"I think you're sucking the beauty out of this blessed event by harping on silly details."

"Well, somebody's got to sign the marriage certificate or it won't be legal. It'll look pretty funny if you sign it yourself."

I was aware of the dubious legality of maritime nuptials but felt that the spark of plausible deniability would add zest to our union. The thing about having to be out to sea seemed a debatable detail. The boat was elevated above the snow on blocks of wood after all, so it wasn't really on dry land either.

"Yeah, I guess you've got a point there. I had planned to make my signature illegible but I suppose that doesn't seem right either."

The clever little vixen was covering all of the angles, savvy as an old sea dog she was.

"And what's up with the spiel to the golf gods? I don't even play golf."

"Oh now there's where you're wrong, Mary. Everybody plays golf eventually, you should start now while you're young and limber."

"In Minnesota in February?"

Christ, if I had known the appeal to the golf gods was going to be a deal breaker I'd have kept my mouth shut. I was just trying to make it sound official. She was squirming a little now, apparently coming to her senses so I knew I had to act quickly.

"My grandpa's a preacher, we can get him to make it legal."

"Your grandpa's ninety years old and he's been retired from the church for over forty years. That doesn't sound kosher either."

"We'll get him reinstated or reenlisted or whatever they call it. I'm pretty sure it's like the Mafia or the Hotel California, you can check out but you can never really leave."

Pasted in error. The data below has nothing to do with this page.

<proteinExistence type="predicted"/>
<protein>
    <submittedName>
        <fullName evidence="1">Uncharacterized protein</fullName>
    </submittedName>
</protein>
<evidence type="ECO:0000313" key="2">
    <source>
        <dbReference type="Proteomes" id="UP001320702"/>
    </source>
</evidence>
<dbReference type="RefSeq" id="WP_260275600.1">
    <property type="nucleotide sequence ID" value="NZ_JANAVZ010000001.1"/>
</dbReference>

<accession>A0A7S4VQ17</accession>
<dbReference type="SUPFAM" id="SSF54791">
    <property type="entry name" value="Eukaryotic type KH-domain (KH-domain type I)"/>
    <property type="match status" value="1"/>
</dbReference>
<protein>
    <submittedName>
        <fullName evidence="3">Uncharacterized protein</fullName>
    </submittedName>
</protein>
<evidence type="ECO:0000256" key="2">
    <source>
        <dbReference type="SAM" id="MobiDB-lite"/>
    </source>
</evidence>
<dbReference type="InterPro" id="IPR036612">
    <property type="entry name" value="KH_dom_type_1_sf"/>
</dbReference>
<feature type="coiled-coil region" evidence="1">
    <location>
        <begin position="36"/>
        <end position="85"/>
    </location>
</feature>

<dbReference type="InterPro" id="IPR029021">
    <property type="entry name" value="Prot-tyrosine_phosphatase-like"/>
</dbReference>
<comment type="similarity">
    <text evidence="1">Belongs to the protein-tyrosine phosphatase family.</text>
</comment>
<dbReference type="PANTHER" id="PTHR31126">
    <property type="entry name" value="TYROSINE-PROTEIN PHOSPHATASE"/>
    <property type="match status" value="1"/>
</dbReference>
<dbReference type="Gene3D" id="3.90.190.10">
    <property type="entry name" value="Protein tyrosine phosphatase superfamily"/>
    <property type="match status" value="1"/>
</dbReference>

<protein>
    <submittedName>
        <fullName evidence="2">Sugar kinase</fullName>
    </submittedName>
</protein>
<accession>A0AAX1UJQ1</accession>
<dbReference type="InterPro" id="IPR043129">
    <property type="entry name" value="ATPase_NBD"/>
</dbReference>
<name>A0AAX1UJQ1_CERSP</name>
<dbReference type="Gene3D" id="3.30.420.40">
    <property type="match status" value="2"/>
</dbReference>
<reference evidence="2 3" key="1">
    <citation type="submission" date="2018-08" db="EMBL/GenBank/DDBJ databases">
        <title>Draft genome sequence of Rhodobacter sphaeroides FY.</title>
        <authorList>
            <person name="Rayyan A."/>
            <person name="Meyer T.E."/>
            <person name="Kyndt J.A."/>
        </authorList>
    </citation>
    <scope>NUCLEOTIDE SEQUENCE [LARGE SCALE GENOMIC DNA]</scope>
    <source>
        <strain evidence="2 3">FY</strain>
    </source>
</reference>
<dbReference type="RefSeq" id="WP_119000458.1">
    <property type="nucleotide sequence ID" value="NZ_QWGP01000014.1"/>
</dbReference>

Mary and I are probably not the first couple to be married in a nursing home but I'll bet that we're the youngest. We sent away to the Church archives for a photocopy of my grandfather's proof of holiness papers and paid fifty bucks to make him a licensed clergyman in the state of Minnesota. Just to cover my bases with the golf gods I held a closest to the pin competition in the snow to determine my best man.

Mary bought a red dress at the Salvation Army Thrift Store for two dollars that was worth at least ten times that amount and I was a vision of purity in my white linen suit and pink carnation. I put a daisy in her hair and we drove to the nursing home to wake up my grandfather.

"Hey grandpa wake up, we want you to marry us."

"Wha...what? I can't marry you, I don't know the service, besides I retired from the ministry decades ago."

"No, it's cool grandpa, here's your paperwork. We already made our vows, you've just got to make the 'I do' part official."

Grandpa put his best suit coat on over his pajamas, balanced in his walker and performed his last ministerial act. It was a moment of great symmetry for him because it mirrored his first duty as a cleric. Seventy years before he had nervously performed a marriage ceremony only a day or two after his ordination and he hadn't done one in English since. He was shipped off to a mission in India and married hundreds of Indian couples in the Tamil language but hadn't a clue what to say at an American wedding.

"It's okay grandpa, you're tight with God. We just need you to say that you approve."

"You promise to be nice to one another?"

Grandpa had a powerful affection for my Mary and his eyes welled up with tears at his surprise role in our union. When he tried to dry his eyes he wavered unsteadily over the walker so he just let the saltwater flow. My bride and I answered in unscripted harmony.

"We do."

"Well then, I pronounce you man and wife. Let's have a drink."